SIRC Media Watch Archive
The Pick – December 2002
Mixed Messages. "It would be better if we put behind us this whole disgraceful business of blaming patients for their illnesses – for how else can one interpret the claim that every glass of alcohol increases the risk of breast cancer by six per cent? This would require that those endlessly fertile sources of anxiety-mongering, represented by university departments of epidemiology, be closed down, which would have the additional benefit of releasing funds for serious research." James Lefanu in the Telegraph.
Eat, drink and be merry. "Even though the old puritanism was pretty bad, by all accounts, the new puritanism is worse – where once self-denial was a side order in the pursuit of higher things, now it's entirely self-serving. Hedonism and indulgence may be unfortunate side effects of relative affluence, but they are better than the alternative of sanctimonious self-preservation. They're better for the soul." Zoe Williams in the Guardian.
What The Diet Industry Won't Tell You. While having a sedentary lifestyle or a lousy diet - both factors, of course, that can contribute to being overweight - do pose health risks, there's virtually no evidence that being fat, in and of itself, is at all bad for you. In other words, while lifestyle is a good predictor of health, weight isn't: A moderately active fat person is likely to be far healthier than someone who is svelte but sedentary. What's worse, Americans' (largely unsuccessful) efforts to make themselves thin through dieting and supplements are themselves a major cause of the ill health associated with being overweight - meaning that America's war on fat is actually helping cause the very disease it is supposed to cure. New Republic – free registration required.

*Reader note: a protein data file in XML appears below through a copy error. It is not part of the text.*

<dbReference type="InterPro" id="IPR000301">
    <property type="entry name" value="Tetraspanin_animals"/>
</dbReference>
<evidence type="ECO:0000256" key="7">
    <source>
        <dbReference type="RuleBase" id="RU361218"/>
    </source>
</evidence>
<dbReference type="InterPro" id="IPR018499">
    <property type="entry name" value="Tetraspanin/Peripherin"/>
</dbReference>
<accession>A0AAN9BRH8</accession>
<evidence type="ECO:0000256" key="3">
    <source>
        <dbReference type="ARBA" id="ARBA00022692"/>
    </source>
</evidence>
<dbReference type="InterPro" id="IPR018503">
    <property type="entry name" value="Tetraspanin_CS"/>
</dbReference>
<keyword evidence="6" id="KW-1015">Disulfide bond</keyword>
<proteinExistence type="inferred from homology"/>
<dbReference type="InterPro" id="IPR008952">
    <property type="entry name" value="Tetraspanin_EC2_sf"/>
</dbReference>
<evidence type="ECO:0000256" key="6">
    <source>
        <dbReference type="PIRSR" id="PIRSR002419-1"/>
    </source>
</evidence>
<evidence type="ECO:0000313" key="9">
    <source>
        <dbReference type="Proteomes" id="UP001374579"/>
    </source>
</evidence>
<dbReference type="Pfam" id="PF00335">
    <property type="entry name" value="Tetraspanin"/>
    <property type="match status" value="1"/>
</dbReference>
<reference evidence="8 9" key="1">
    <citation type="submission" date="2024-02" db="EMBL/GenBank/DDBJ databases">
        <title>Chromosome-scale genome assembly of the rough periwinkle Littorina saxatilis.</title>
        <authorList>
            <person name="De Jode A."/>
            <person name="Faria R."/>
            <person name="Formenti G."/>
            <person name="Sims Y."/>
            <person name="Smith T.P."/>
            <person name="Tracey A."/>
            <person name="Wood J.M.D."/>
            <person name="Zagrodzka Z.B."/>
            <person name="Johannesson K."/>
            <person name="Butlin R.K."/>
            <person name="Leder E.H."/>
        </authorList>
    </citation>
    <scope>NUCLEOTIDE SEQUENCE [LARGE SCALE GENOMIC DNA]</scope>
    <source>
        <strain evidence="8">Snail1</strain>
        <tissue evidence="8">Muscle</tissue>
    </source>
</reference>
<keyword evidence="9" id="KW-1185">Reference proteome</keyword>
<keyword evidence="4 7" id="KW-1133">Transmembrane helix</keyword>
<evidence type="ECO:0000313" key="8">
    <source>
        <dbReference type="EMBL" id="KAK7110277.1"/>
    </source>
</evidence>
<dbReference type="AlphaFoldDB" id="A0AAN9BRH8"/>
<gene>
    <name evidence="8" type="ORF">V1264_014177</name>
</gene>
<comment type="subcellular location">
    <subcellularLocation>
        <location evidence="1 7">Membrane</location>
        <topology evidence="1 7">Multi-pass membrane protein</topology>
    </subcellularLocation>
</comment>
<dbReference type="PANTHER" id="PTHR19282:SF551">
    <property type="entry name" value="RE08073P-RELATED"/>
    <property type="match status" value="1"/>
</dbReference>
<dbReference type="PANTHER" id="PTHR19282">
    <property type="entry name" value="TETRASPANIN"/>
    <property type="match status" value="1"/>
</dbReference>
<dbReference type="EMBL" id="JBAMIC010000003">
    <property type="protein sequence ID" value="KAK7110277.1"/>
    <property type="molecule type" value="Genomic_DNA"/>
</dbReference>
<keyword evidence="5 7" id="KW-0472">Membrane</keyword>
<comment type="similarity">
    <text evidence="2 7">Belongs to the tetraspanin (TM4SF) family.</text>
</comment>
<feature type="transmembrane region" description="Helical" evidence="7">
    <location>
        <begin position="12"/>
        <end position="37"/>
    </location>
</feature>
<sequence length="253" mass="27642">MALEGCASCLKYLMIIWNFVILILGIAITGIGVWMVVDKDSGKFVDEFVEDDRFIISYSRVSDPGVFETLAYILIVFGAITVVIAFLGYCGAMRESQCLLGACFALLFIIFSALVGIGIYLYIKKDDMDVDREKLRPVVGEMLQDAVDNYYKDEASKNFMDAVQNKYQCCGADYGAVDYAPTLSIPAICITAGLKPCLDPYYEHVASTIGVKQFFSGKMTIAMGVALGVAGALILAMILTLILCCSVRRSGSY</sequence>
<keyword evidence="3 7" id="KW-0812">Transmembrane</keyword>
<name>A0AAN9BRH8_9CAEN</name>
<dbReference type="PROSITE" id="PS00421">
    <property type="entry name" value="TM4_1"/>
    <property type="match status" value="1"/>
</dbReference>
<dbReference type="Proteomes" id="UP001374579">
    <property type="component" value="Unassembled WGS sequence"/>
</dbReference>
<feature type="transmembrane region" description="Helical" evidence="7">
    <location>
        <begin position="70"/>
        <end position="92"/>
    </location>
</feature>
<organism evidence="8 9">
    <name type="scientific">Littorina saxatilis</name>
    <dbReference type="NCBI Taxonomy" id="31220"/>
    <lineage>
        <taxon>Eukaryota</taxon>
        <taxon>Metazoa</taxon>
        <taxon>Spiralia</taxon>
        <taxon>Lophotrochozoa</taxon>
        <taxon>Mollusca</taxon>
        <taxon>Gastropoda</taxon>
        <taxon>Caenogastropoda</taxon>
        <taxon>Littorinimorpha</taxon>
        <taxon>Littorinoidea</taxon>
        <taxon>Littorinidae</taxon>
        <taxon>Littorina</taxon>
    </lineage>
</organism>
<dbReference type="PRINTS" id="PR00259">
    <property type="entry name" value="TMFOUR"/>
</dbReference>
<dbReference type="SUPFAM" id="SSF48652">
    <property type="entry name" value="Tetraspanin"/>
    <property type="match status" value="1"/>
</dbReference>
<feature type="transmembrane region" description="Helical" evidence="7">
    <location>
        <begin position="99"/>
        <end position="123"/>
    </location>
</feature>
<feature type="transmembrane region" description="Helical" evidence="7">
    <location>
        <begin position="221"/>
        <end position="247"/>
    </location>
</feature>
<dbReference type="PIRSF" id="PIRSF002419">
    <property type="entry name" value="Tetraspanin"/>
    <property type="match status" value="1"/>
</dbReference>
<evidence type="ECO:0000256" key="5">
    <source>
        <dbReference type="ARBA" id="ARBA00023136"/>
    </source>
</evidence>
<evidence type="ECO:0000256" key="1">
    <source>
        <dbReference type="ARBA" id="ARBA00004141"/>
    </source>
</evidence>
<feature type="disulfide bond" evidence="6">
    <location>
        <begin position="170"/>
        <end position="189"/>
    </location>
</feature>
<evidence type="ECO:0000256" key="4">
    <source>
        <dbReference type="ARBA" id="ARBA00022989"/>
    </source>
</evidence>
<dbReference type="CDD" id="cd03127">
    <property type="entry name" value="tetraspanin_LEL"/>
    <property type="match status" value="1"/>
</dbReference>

Vatican backs GM foods. The Vatican says GM foods should be used to feed the world's hungry. A spokesman says the controversy over altered foods is more political than scientific. Archbishop Renato Martino says it is better people eat GM foods than eat grass. Ananova.